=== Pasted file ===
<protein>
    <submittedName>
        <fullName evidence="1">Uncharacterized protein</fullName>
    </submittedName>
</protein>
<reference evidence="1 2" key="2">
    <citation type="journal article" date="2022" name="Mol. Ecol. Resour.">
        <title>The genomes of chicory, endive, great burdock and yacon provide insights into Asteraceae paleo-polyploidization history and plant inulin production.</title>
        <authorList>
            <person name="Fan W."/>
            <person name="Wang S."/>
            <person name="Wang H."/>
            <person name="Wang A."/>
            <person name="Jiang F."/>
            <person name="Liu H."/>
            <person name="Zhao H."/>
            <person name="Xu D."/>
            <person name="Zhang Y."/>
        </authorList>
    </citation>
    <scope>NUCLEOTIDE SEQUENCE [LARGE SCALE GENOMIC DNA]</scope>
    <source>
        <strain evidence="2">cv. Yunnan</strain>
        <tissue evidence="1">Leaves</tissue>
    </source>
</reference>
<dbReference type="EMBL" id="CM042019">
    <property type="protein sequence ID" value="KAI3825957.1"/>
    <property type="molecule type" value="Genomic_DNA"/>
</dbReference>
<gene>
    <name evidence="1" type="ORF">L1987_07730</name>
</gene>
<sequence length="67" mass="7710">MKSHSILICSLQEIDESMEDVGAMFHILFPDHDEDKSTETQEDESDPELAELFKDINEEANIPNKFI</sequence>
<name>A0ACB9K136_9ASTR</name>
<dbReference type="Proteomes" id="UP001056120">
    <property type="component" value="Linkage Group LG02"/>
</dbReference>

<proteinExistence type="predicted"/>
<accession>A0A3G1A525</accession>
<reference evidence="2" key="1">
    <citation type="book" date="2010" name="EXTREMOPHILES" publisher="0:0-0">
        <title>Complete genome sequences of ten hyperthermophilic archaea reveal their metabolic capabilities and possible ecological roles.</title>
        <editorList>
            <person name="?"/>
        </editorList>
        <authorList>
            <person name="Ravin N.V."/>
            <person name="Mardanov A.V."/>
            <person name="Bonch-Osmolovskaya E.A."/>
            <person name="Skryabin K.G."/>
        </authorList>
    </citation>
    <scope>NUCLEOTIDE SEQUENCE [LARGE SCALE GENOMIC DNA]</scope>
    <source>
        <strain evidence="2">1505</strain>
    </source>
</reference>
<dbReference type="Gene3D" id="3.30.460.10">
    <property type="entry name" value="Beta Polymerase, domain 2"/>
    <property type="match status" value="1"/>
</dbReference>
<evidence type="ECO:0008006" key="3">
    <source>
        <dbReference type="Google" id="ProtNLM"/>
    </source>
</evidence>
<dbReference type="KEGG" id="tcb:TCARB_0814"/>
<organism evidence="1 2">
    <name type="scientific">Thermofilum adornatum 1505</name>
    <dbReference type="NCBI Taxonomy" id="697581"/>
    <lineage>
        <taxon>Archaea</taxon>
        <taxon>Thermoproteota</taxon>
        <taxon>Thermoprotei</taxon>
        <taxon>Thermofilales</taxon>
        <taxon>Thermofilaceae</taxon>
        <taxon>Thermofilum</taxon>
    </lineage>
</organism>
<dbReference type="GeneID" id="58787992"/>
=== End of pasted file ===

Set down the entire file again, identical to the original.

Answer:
<protein>
    <submittedName>
        <fullName evidence="1">Uncharacterized protein</fullName>
    </submittedName>
</protein>
<reference evidence="1 2" key="2">
    <citation type="journal article" date="2022" name="Mol. Ecol. Resour.">
        <title>The genomes of chicory, endive, great burdock and yacon provide insights into Asteraceae paleo-polyploidization history and plant inulin production.</title>
        <authorList>
            <person name="Fan W."/>
            <person name="Wang S."/>
            <person name="Wang H."/>
            <person name="Wang A."/>
            <person name="Jiang F."/>
            <person name="Liu H."/>
            <person name="Zhao H."/>
            <person name="Xu D."/>
            <person name="Zhang Y."/>
        </authorList>
    </citation>
    <scope>NUCLEOTIDE SEQUENCE [LARGE SCALE GENOMIC DNA]</scope>
    <source>
        <strain evidence="2">cv. Yunnan</strain>
        <tissue evidence="1">Leaves</tissue>
    </source>
</reference>
<dbReference type="EMBL" id="CM042019">
    <property type="protein sequence ID" value="KAI3825957.1"/>
    <property type="molecule type" value="Genomic_DNA"/>
</dbReference>
<gene>
    <name evidence="1" type="ORF">L1987_07730</name>
</gene>
<sequence length="67" mass="7710">MKSHSILICSLQEIDESMEDVGAMFHILFPDHDEDKSTETQEDESDPELAELFKDINEEANIPNKFI</sequence>
<name>A0ACB9K136_9ASTR</name>
<dbReference type="Proteomes" id="UP001056120">
    <property type="component" value="Linkage Group LG02"/>
</dbReference>

<proteinExistence type="predicted"/>
<accession>A0A3G1A525</accession>
<reference evidence="2" key="1">
    <citation type="book" date="2010" name="EXTREMOPHILES" publisher="0:0-0">
        <title>Complete genome sequences of ten hyperthermophilic archaea reveal their metabolic capabilities and possible ecological roles.</title>
        <editorList>
            <person name="?"/>
        </editorList>
        <authorList>
            <person name="Ravin N.V."/>
            <person name="Mardanov A.V."/>
            <person name="Bonch-Osmolovskaya E.A."/>
            <person name="Skryabin K.G."/>
        </authorList>
    </citation>
    <scope>NUCLEOTIDE SEQUENCE [LARGE SCALE GENOMIC DNA]</scope>
    <source>
        <strain evidence="2">1505</strain>
    </source>
</reference>
<dbReference type="Gene3D" id="3.30.460.10">
    <property type="entry name" value="Beta Polymerase, domain 2"/>
    <property type="match status" value="1"/>
</dbReference>
<evidence type="ECO:0008006" key="3">
    <source>
        <dbReference type="Google" id="ProtNLM"/>
    </source>
</evidence>
<dbReference type="KEGG" id="tcb:TCARB_0814"/>
<organism evidence="1 2">
    <name type="scientific">Thermofilum adornatum 1505</name>
    <dbReference type="NCBI Taxonomy" id="697581"/>
    <lineage>
        <taxon>Archaea</taxon>
        <taxon>Thermoproteota</taxon>
        <taxon>Thermoprotei</taxon>
        <taxon>Thermofilales</taxon>
        <taxon>Thermofilaceae</taxon>
        <taxon>Thermofilum</taxon>
    </lineage>
</organism>
<dbReference type="GeneID" id="58787992"/>